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Finneas, many Grammys later, releases his debut full-length, 'Optimist'

Finneas O'Connell, photographed backstage at the on Sept. 17, 2021 at T-Mobile Arena in Las Vegas.
Finneas O'Connell, photographed backstage at the on Sept. 17, 2021 at T-Mobile Arena in Las Vegas.

Updated October 18, 2021 at 10:11 AM ET

Finneas has won eight Grammys in two years, and he's not yet 25. He's produced for Justin Bieber, Selena Gomez, Demi Lovato and written, of course, with his sister – Billie Eilish. Now, he's put out a full-length album of his own, called Optimist.

From Los Angeles, Finneas spoke to Weekend Edition about the album's huge, sometimes at-odds subject matter – of dealing with personal struggles against the backdrop of a tumultuous world.

To hear the broadcast version of this interview, use the audio player above.


Scott Simon, Weekend Edition: It has been a tough year-and-a-half, as I don't have to tell you. Is now the time for the Optimist?

Finneas O'Connell: To me the title Optimist is more aspirational – I think optimism is something I try to strive for. At my most optimistic, I'm also the hardest working and the most successful.

Your song "The Kids Are All Dying" has kind of a devastating line – "I tried saving the world / but I got bored." What were you doing here?

I was writing about heartbreak, or my own personal life, as there were sort of... bigger things happening. It's dual parts my own existential crisis like, 'Ah what am I doing, singing about my personal matters?' And also maybe a little bit the voice of the internet in the back of my head, chastising me if I'm saying something that's personal and if I'm not speaking out enough about an issue. So it's sort of both.

You bring up political themes in your songs, you refer to a lot of things that have happened. Do you ever wonder if that will date your work?

Yes, absolutely. Probably the most specific political song I've ever put out, I put out the day Trump lost the election. And that I didn't put on this album because it felt like it would date the album. I think at the end of the day, everything becomes the evidence of its time.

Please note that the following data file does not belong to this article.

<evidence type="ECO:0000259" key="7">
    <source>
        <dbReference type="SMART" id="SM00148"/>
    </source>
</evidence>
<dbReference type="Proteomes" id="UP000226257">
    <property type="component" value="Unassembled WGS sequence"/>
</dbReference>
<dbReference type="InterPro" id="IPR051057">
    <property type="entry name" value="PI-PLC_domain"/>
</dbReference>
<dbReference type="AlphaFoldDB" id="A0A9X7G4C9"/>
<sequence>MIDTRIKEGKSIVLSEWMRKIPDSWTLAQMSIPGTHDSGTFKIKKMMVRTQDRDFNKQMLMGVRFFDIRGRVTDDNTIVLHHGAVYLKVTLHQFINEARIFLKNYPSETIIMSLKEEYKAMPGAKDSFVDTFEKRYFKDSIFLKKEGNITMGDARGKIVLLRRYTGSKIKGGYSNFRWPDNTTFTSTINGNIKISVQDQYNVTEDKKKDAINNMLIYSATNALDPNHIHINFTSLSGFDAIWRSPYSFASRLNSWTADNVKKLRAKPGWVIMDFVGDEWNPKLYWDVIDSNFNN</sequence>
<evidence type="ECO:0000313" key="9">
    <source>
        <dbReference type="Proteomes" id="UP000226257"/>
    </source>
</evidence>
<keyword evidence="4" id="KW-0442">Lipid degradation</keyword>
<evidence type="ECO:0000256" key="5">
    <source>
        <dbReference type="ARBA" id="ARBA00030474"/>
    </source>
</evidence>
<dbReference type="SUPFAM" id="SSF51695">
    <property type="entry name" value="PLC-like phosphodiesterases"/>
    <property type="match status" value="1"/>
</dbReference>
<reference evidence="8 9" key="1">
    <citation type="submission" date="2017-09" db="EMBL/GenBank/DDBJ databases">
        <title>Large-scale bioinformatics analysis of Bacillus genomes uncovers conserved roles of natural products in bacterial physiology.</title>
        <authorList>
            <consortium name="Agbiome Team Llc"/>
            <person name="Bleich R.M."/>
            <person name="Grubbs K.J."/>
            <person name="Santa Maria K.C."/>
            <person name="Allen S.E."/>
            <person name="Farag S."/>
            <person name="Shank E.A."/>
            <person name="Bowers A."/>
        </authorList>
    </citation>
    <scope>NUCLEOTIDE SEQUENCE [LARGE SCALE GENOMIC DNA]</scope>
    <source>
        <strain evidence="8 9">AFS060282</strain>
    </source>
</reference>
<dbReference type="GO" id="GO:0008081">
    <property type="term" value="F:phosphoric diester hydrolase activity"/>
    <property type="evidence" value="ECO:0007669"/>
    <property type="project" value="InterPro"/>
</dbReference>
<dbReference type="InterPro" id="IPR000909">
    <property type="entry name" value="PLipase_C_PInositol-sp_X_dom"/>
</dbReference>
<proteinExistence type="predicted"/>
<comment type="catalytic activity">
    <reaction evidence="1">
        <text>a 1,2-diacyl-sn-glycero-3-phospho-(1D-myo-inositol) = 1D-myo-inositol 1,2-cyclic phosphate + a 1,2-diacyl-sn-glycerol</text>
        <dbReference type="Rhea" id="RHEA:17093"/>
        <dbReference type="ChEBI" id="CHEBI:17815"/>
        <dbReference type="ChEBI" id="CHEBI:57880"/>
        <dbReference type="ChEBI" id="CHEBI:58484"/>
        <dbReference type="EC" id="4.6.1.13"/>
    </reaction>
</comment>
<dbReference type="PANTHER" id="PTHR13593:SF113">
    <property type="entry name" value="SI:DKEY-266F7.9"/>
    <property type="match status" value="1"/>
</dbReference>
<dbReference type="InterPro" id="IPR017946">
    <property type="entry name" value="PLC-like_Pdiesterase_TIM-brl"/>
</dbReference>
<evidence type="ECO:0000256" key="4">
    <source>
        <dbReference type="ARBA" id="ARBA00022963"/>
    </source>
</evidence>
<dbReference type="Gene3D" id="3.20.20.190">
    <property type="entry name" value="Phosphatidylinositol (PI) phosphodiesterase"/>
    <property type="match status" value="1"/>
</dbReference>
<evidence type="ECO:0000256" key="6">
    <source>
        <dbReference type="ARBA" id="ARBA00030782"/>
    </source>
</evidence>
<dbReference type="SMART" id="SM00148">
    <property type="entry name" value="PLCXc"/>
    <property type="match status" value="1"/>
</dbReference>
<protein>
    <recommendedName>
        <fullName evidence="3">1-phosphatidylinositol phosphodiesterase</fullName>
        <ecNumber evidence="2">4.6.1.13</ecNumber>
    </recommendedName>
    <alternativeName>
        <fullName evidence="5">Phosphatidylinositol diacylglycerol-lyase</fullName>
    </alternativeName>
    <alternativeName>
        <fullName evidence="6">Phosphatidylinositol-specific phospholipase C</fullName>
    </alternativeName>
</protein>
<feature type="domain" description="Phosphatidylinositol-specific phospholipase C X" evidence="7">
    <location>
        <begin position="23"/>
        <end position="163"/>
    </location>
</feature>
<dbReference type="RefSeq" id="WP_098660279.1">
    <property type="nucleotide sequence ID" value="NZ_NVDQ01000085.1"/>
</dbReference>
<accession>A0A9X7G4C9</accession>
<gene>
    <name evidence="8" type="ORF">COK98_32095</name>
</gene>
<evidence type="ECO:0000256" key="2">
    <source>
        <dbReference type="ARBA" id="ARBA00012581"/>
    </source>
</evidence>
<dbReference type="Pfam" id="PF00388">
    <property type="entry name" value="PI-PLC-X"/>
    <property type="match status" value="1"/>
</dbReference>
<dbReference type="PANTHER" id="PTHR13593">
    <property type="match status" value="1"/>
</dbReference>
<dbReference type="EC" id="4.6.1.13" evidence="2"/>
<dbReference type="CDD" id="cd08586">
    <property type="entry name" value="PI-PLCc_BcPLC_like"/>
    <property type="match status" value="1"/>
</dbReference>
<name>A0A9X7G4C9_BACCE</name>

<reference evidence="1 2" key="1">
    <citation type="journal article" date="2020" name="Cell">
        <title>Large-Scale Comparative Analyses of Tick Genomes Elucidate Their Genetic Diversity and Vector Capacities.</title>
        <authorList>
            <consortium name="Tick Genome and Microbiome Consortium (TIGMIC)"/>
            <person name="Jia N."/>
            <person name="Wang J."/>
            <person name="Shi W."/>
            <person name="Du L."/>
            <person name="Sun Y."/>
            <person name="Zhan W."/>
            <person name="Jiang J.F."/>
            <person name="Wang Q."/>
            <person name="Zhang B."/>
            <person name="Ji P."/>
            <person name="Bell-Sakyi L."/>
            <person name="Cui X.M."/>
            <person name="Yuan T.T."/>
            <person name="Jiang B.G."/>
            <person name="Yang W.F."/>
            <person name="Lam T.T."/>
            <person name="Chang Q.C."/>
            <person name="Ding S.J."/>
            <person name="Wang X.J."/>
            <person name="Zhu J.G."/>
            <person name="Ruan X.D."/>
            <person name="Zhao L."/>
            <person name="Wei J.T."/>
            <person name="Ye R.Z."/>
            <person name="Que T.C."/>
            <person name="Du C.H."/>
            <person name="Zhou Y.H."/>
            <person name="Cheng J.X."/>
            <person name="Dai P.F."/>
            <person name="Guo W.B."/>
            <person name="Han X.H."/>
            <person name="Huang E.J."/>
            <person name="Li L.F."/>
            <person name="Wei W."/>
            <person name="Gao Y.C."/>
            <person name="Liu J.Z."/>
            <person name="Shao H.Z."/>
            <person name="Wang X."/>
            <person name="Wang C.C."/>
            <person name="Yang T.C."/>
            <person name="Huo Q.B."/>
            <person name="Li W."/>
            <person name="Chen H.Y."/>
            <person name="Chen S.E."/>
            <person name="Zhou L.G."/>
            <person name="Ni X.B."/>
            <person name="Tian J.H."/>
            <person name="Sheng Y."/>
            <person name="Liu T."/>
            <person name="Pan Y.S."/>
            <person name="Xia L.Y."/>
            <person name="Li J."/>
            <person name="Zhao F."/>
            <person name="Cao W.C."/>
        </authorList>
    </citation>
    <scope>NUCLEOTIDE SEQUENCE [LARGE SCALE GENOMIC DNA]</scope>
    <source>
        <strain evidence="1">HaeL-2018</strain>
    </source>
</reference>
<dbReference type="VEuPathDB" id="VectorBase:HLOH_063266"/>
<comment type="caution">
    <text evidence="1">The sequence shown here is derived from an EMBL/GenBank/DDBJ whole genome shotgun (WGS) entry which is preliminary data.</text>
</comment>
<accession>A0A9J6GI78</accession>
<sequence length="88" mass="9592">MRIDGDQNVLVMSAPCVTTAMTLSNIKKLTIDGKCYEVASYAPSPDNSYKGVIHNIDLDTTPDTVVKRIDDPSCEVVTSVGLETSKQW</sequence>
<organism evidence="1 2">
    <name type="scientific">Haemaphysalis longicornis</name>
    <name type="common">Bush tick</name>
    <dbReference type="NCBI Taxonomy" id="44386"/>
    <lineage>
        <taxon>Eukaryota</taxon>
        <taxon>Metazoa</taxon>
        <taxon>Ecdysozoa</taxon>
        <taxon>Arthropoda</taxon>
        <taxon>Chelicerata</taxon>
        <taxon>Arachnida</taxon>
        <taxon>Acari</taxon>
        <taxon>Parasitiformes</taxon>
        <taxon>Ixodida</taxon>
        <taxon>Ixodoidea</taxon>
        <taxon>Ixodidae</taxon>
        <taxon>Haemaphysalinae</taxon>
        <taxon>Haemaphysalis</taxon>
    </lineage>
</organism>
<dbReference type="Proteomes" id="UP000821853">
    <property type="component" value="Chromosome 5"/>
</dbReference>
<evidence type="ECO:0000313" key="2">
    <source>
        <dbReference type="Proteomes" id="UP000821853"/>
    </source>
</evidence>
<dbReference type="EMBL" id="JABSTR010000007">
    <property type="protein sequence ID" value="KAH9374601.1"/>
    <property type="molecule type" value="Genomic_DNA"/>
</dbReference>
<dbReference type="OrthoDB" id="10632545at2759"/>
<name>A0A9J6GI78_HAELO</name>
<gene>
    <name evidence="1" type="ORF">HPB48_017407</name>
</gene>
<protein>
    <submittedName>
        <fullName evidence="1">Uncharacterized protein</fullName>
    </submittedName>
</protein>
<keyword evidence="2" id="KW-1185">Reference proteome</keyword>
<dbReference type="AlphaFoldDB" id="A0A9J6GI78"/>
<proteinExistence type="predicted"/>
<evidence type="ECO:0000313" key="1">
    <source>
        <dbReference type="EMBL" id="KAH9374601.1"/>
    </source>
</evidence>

There's another song, "What They'll Say About Us" – what it would look like, for you? Making the world better?

The genesis of that song was last summer, when I was participating in protests following the murder of George Floyd. Miost of the protests I attended were very inspiring to me – I was surrounded by incredibly like-minded people who were walking the walk and standing up for things they believe in. What that song is about is that at the same time that was happening, I was following a woman whose husband was in the ICU, I think in a coma at the time, battling COVID-19. And I sort of wanted to write this song as if I were her, sitting at the bedside of someone you love, and then looking out the window and seeing police with riot shields walking down the street. This strange confluence of crises – you have the long-term, endless cycle of racism, and then you have this immediate concern of illness befalling the people who love.

You and your sister have a very close artistic partnership – what do you learn doing a solo album?

I've always been writing material alone – and when I was 18 I started making music with my sister and that was incredible, and continues to be incredible and fulfilling. But this album is mainly rooted in self expression and being as honest as I can be, and as open with the audience as I'm capable of being.

Copyright 2021 NPR. To see more, visit https://www.npr.org.

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